Are young people simply having fun with their friends or are they fuelling a dangerous addiction? You could argue that music is, in itself, addictive. When you listen to music it releases dopamine, the same chemical in the brain that’s activated in drug, alcohol, food or other addictions. Except needing a fix of our favourite artist isn’t going to kill us. The problem with misusing alcohol and drugs is that they alter the mind and body so profoundly that it requires specialist help to end the psychological and physical dependence.

The human brain continues to develop until the age of 25, so any excessive drug or alcohol use can have devastating long-term effects and over-exposure at festivals could be the catalyst for a lifelong habit. If you have concerns for someone’s welfare, keep the dialogue open, know what’s going on in their lives and be aware of any changes in personality. While a summer of festival drinking or taking drugs isn’t necessarily going to lead to a dependence, education and early intervention is the key to preventing alcohol addiction and drug addiction in young people.

How can Delamere help with alcohol and drug addiction?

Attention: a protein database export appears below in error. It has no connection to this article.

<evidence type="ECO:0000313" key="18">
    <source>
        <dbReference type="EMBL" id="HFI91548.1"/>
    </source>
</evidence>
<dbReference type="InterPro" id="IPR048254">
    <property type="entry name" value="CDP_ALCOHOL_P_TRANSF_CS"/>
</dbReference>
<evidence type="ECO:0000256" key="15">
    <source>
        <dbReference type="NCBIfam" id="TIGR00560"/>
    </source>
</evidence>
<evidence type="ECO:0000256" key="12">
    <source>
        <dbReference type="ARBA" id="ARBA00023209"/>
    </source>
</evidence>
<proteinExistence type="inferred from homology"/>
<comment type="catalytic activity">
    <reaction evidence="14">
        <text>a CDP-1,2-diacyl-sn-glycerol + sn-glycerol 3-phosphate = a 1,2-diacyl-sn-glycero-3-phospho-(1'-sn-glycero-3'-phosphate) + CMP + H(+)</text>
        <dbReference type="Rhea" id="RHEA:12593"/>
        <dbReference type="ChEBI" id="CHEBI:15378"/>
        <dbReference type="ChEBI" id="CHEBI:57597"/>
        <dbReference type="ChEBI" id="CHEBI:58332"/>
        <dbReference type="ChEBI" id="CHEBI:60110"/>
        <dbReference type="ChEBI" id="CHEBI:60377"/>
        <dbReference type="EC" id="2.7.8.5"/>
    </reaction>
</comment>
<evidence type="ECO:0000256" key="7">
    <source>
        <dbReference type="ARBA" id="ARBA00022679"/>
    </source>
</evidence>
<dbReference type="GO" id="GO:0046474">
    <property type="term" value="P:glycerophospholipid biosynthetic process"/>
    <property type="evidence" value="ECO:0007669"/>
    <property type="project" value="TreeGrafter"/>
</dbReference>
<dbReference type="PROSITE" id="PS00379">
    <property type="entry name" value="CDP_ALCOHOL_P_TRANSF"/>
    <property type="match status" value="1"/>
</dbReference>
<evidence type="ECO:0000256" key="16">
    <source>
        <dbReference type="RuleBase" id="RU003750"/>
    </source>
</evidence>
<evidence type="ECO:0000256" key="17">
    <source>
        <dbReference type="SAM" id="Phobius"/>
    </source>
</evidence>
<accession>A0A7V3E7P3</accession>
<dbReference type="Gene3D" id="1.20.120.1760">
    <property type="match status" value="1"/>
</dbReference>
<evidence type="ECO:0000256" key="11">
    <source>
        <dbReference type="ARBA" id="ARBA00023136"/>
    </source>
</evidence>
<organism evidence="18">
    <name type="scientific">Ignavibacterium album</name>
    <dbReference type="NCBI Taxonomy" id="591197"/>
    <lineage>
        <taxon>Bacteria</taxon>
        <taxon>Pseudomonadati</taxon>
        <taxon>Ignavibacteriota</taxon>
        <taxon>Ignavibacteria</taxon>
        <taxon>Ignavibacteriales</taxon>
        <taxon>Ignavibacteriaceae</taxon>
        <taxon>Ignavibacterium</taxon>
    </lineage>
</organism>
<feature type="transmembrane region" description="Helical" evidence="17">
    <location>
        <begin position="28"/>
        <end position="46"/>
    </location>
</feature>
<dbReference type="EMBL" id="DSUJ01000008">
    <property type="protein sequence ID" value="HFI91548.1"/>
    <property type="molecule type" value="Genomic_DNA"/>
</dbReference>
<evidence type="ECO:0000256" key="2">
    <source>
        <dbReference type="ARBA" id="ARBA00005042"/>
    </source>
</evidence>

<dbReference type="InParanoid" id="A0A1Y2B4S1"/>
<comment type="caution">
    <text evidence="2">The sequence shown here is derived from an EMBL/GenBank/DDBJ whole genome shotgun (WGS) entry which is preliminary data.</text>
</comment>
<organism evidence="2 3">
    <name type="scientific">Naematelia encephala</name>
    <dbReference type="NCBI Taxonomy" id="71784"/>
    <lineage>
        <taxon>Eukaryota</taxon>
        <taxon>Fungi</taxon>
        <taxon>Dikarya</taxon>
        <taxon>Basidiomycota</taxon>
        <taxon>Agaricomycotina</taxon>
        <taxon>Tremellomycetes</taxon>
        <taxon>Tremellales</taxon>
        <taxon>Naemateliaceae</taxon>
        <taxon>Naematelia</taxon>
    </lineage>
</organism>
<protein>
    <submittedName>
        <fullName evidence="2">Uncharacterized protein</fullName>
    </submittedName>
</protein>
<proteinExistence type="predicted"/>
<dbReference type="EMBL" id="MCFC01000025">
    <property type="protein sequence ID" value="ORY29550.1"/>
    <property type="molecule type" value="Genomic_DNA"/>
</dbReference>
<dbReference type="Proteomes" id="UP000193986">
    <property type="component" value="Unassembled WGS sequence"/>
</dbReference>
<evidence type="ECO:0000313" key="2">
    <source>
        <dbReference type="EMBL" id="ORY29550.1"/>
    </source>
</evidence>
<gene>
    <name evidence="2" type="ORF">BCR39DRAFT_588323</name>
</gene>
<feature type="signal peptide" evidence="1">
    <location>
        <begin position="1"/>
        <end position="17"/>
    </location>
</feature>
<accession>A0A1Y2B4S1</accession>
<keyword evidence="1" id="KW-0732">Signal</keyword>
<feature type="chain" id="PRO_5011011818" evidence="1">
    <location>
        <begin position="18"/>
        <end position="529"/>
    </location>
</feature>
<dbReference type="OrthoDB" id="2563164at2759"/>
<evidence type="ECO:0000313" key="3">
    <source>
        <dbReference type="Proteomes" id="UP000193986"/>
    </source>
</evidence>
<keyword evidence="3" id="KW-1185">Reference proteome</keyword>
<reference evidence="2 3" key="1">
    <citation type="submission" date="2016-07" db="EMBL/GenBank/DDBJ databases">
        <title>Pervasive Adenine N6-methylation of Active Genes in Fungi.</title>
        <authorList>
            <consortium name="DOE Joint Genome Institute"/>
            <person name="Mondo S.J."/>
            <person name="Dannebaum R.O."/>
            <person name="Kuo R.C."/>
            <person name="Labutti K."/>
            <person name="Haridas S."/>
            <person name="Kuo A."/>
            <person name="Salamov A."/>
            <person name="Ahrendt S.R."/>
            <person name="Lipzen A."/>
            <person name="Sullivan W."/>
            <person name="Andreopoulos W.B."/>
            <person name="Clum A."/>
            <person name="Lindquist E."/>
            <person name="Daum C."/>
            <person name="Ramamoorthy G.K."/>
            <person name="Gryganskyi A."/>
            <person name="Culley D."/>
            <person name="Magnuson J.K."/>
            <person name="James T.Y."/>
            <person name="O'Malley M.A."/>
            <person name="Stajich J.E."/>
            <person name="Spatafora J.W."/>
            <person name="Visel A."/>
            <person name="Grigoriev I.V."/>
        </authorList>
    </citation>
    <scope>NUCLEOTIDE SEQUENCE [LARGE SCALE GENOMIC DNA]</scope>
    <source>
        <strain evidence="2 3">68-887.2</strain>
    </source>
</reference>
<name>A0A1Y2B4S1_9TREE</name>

If you’re worried about the festival season fuelling substance abuse for you or someone else, we’re here to help. Delamere is a purpose-built residential retreat set in tranquil forest surroundings in Cheshire. We have a team of holistic therapists on hand to help our guests overcome alcohol addiction and drug addiction using a range of proven techniques. 

We can help you to withdraw safely and comfortably from the effects of excessive alcohol or drug consumption with a medical detox. Followed by intensive one-to-one counselling and group therapy to understand your motivations and triggers. Each residential rehab programme is tailored to your individual needs. We will find the best methods to help you live life free from alcohol or drugs. 

Our unique three-stage approach considers all aspects of your health: physically, emotionally and psychologically. With support from our caring and compassionate team, you can stop the cravings for alcohol or drugs, start the healing process with a set of coping mechanisms to support your recovery and grow beyond addiction. 

If you think you may be addicted to alcohol or drugs, call us confidentially to speak to a member of the team today. Contact Delamere


References

1. Palamar, J.J., Sönmez, İ. A qualitative investigation exploring why dance festivals are risky environments for drug use and potential adverse outcomes. Harm Reduct J 19, 12 (2022). https://doi.org/10.1186/s12954-022-00598-5. 

2. Jaensch, Jennie & Whitehead, Dean & Prichard, Ivanka & Hutton, Alison. (2018). Exploring young peoples’ use of alcohol at outdoor music festivals in Australia. 




About the author: Martin Preston

Martin created Delamere in order to provide exemplary care in first class facilities. Find out more about Martin on our team page.